The public procurement of plant-based proteins around the world could encourage a shift to net zero in agriculture, researchers have revealed in a new report.
The ‘The Breakthrough Effect’ study, carried out by sustainability consultancy Systemiq in collaboration with the University of Exeter, reveals encouraging the uptake of alternative proteins in public spaces such as schools, prisons, hospitals and government offices could boost demand and help plant-based meat achieve price parity with animal-derived meat.
The public procurement of plant-based proteins was one of three “super-leverage points” mentioned in the report. A leverage point is where a small intervention could bring a significant effect, cutting emissions in one key sector as well as encouraging faster changes in other areas of the economy. The other two super-leverage points include: mandates for the sale of electric vehicles and mandates that require green ammonia to be used in the production of agricultural fertilisers.
“High-emitting sectors of the economy do not exist in isolation – they are deeply inter-connected, and zero-emission solutions can influence transitions in multiple sectors simultaneously,” said Simon Sharpe, Director of Economics for the UNFCCC Climate Champion and a Lead Author of the report.
According to the study, public procurement currently makes up 5-6% of food sales in the UK and EU. Making plant-based proteins available to large numbers of consumers and therefore improving accessibility to the products would help to change social norms surrounding meat consumption, it says.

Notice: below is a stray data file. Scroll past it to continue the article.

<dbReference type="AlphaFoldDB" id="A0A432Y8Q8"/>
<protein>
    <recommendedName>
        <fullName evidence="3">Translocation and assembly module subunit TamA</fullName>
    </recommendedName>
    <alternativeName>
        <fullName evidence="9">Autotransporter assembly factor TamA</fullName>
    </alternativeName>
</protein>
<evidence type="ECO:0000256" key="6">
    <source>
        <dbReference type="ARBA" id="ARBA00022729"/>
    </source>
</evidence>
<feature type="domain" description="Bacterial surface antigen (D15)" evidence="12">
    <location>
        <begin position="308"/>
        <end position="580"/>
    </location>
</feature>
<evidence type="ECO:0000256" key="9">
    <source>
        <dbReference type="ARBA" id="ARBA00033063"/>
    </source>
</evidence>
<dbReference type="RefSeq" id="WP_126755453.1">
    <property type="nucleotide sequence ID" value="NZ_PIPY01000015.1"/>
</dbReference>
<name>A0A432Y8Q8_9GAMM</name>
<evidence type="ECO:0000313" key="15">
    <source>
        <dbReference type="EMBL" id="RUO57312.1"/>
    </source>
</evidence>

Redirecting public procurement to promote the consumption of plant-based meat would not involve major additional government spending either as existing budgets can be redirected towards alternative proteins instead of animal proteins.
The study also reveals this leverage point would help to lower carbon transitions in the agricultural sector by reducing emissions from livestock farming as well as from land conversion for meat production. If the leverage point is successful, the researchers state 400 to 800 million hectares of land previously used for meat production could be freed up – which is equal to 7-15% of total land currently used for agricultural purposes.
Despite the proven benefits of increasing consumption of plant-based proteins, the study highlights that: “…as a nascent industry, there is a lack of historical data to determine the relationship between increased alternative protein production/consumption and decreased animal protein/production/consumption and associated land use change.” The researchers still urge policymakers to act promptly, emphasising they still see the achievement of this leverage point to be a “strong possibility” and that “decisions will have to be taken in the face of uncertainty”.